Simpsons showrunner Josh Weinstein developing UK comedy
American television writer and producer Josh Weinstein is developing an adult, animated comedy series for British television audiences, it has been revealed.
Weinstein has already acted as showrunner, heading the writing team, for new CBBC comedy Strange Hill High, and is now working with the same production team to develop an original series for mature audiences.
Strange Hill High is a childrens' sitcom that uses a unique and groundbreaking mix of traditional puppetry, CGI and stop-motion animation known as Hypervynorama. Its first series debuted on CBBC this week and a second is already in production for broadcast in 2014.
Strange Hill High is produced by Altrincham-based Factory Transmedia, with whom Weinstein is now developing the new adult-orientated format.
Speaking at an event to mark the BBC's move of many services to Manchester, Phil Chalk, producer and managing directo of Factory Transmedia, described a British animated comedy series for adults as his "holy grail", but would not be drawn on the "top secret" new Weinstein project, according to trade publication BroadcastNow.
Animated comedy has somewhat of a mixed history in Britain, with Aardman's family-friendly stop-motion adventures featuring characters such as Wallace & Gromit the only notable successes.
In November, Channel 4 launched adult cartoon series Full English, produced by Los Angeles studio Rough Draft, whose other credits include The Simpsons Movie and Futurama, to almost universally negative reception.
In association with Baby Cow Productions, the channel has also experimented with cartoons based on various Viz comic strips, but none are yet believed to have progressed beyond short, online-only episodes.
It was also Channel 4 who broadcast the previous notable animated series, Bromwell High, an adult sitcom set - like Strange Hill High - in a secondary school somewhere in London. A co-production between Hat Trick Productions and Canada's Teletoon channel, 13 episodes were produced by only seven ever broadcast in Britain.
The BBC has had more mixed fortunes. It broadcast two largely well-received series of Stressed Eric between 1998 and 2000 on BBC Two, but cancelled the airing of BBC Three's Popetown in 2004 before a single episode had been transmitted, due to protests from Roman Catholic pressure groups. That series has since been released on DVD.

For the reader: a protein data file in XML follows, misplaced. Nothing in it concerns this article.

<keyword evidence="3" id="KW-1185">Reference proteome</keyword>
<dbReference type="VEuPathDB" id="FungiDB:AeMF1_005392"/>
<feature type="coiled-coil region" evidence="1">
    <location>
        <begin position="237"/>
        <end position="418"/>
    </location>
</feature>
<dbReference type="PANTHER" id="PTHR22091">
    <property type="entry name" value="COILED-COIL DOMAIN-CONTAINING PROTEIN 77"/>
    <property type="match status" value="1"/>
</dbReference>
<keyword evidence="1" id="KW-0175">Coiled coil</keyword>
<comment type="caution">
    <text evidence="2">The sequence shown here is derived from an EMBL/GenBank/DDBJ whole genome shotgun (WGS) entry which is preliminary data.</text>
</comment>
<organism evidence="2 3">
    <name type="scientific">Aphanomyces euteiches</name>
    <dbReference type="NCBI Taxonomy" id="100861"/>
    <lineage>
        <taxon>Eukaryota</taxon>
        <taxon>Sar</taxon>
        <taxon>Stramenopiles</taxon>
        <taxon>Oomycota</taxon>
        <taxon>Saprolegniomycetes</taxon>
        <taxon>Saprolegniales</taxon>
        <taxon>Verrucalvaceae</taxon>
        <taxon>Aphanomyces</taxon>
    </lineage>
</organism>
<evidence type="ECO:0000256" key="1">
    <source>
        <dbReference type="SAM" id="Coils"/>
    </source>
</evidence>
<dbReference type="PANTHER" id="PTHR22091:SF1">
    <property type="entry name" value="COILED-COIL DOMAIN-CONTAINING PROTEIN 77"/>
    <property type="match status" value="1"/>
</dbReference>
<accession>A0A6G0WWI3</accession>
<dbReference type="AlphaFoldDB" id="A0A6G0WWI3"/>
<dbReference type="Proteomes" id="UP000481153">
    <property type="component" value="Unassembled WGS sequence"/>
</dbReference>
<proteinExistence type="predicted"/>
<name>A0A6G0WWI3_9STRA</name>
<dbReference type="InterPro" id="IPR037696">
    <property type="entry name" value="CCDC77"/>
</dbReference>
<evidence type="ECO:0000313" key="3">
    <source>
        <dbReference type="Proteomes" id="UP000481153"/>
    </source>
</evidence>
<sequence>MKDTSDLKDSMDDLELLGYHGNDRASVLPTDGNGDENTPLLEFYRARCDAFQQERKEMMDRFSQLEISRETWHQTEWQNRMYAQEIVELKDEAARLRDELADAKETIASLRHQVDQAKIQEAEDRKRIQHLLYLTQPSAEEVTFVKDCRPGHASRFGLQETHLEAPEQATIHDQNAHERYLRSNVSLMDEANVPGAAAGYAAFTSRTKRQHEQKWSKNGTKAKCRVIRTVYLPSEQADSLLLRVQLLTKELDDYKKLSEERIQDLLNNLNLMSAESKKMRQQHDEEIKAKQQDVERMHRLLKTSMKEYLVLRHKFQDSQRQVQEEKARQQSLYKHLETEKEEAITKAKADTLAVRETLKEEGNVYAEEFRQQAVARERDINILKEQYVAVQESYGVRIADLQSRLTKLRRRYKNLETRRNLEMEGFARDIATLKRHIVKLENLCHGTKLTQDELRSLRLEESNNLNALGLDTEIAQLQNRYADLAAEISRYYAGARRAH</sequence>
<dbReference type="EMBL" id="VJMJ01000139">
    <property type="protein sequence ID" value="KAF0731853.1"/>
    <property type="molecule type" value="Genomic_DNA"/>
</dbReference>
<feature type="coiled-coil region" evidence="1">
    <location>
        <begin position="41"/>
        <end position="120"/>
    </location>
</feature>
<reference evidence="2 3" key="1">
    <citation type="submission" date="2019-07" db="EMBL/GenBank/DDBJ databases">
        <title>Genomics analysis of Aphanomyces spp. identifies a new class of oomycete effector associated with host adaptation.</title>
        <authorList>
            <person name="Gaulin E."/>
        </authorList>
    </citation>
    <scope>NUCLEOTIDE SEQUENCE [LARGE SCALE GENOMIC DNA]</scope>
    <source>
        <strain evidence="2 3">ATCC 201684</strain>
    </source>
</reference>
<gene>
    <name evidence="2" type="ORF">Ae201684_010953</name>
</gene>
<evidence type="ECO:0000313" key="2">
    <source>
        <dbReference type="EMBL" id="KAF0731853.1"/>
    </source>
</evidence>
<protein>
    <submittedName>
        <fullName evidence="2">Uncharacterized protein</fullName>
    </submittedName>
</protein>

No further detail on the new Weinstein project is publicly known, but ITV, Channel 4 and the BBC are all known to be looking for new adult comedy hits.
Here is a trailer for the current series of Strange Hill High:
In the following clip, Blue Peter's Helen Skelton looks at how the Strange Hill High puppets work.
Lee Evans, one of the UK's best known stand-up comedians, has unexpectedly announced that he is going to retire from comedy at the end of the month.
Paddy McGuinness is to return to comedy acting with a role in ITV's new sitcom series about midwifes, The Delivery Man.
Comedy Central has confirmed the commission of a new studio sitcom, I Live With Models.
The BBC has revealed its Magna Carta celebration season, to include new Horrible Histories, and new programmes from Rory Bremner, Kayvan Novak, and others.
UKTV has announced it is increasing its investment in original scripted comedy, with a commitment to make five new shows for Gold in 2015.
John Cleese has been named as the most influential British comedy icon in a poll. David Jason was 2nd, with Rowan Atkinson 3rd.
Jason Manford explains why his new DVD is making people soil themselves, and he talks about his club chain. Read
Win tickets to see Variety Soup in London. It's the fantastic hit show from the Slightly Fat Features ensemble. Enter
Dave Cohen prepares Big Comedy Conference delegates with an attempt to explain EVERY type of joke. Read
Sarah Millican chats to Richard Herring in the latest episode of his podcast series. It's a funny chat. Listen
Comedy sketch duo Flip and Maggie ask 'Where are the people, particularly women, of our age in comedy?' Read
The 15 finalists involved in the Laughing Horse New Act of the Year 2014 competition are listed here: Read
An article in which Dave Cohen looks at the structure of a joke, and explains how Aristotle got there first. Read
Eddie Izzard is to write his memoirs. He has signed a book deal with a US publishing company. Read
Nine of the brave souls who performed stand-up for the first time as part of a charity gig report back. Read
Stand-up Sara Pascoe is this week's guest on Richard Herring's Leicester Square Theatre Podcast. Listen
An interview with Joseph Morpurgo, a comic actor whose solo work is pretty audacious in ambition. Read
The stars of Babylon, Channel 4's police-based comedy drama, talk about how they prepared for the show. Read
The creators of new sitcom Puppy Love introduce the show, and talk about working with canine stars. Read